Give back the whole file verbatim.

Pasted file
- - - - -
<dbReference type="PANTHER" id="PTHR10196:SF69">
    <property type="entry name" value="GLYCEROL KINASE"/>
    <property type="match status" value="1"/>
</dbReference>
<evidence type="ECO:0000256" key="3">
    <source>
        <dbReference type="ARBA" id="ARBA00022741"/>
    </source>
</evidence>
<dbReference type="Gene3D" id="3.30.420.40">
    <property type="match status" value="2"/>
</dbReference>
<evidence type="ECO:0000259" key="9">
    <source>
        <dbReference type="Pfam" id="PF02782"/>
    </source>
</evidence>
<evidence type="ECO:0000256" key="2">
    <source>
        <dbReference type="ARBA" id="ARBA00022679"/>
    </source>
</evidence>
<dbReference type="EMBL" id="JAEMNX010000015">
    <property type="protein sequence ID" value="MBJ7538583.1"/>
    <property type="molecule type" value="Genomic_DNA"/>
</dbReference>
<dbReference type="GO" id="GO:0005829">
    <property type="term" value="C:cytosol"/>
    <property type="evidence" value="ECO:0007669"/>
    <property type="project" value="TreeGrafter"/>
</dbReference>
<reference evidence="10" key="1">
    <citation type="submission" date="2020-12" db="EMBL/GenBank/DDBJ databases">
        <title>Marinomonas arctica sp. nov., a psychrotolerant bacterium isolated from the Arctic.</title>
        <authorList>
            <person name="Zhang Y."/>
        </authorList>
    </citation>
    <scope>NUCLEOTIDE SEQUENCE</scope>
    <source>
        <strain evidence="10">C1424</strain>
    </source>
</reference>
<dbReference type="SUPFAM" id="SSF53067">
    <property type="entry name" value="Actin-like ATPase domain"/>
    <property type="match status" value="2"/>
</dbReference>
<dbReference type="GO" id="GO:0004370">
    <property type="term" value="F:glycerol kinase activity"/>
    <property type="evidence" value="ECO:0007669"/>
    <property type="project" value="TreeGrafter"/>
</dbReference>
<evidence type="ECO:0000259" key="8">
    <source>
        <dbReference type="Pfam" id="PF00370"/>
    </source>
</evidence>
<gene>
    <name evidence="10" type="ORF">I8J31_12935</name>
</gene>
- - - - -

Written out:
<dbReference type="PANTHER" id="PTHR10196:SF69">
    <property type="entry name" value="GLYCEROL KINASE"/>
    <property type="match status" value="1"/>
</dbReference>
<evidence type="ECO:0000256" key="3">
    <source>
        <dbReference type="ARBA" id="ARBA00022741"/>
    </source>
</evidence>
<dbReference type="Gene3D" id="3.30.420.40">
    <property type="match status" value="2"/>
</dbReference>
<evidence type="ECO:0000259" key="9">
    <source>
        <dbReference type="Pfam" id="PF02782"/>
    </source>
</evidence>
<evidence type="ECO:0000256" key="2">
    <source>
        <dbReference type="ARBA" id="ARBA00022679"/>
    </source>
</evidence>
<dbReference type="EMBL" id="JAEMNX010000015">
    <property type="protein sequence ID" value="MBJ7538583.1"/>
    <property type="molecule type" value="Genomic_DNA"/>
</dbReference>
<dbReference type="GO" id="GO:0005829">
    <property type="term" value="C:cytosol"/>
    <property type="evidence" value="ECO:0007669"/>
    <property type="project" value="TreeGrafter"/>
</dbReference>
<reference evidence="10" key="1">
    <citation type="submission" date="2020-12" db="EMBL/GenBank/DDBJ databases">
        <title>Marinomonas arctica sp. nov., a psychrotolerant bacterium isolated from the Arctic.</title>
        <authorList>
            <person name="Zhang Y."/>
        </authorList>
    </citation>
    <scope>NUCLEOTIDE SEQUENCE</scope>
    <source>
        <strain evidence="10">C1424</strain>
    </source>
</reference>
<dbReference type="SUPFAM" id="SSF53067">
    <property type="entry name" value="Actin-like ATPase domain"/>
    <property type="match status" value="2"/>
</dbReference>
<dbReference type="GO" id="GO:0004370">
    <property type="term" value="F:glycerol kinase activity"/>
    <property type="evidence" value="ECO:0007669"/>
    <property type="project" value="TreeGrafter"/>
</dbReference>
<evidence type="ECO:0000259" key="8">
    <source>
        <dbReference type="Pfam" id="PF00370"/>
    </source>
</evidence>
<gene>
    <name evidence="10" type="ORF">I8J31_12935</name>
</gene>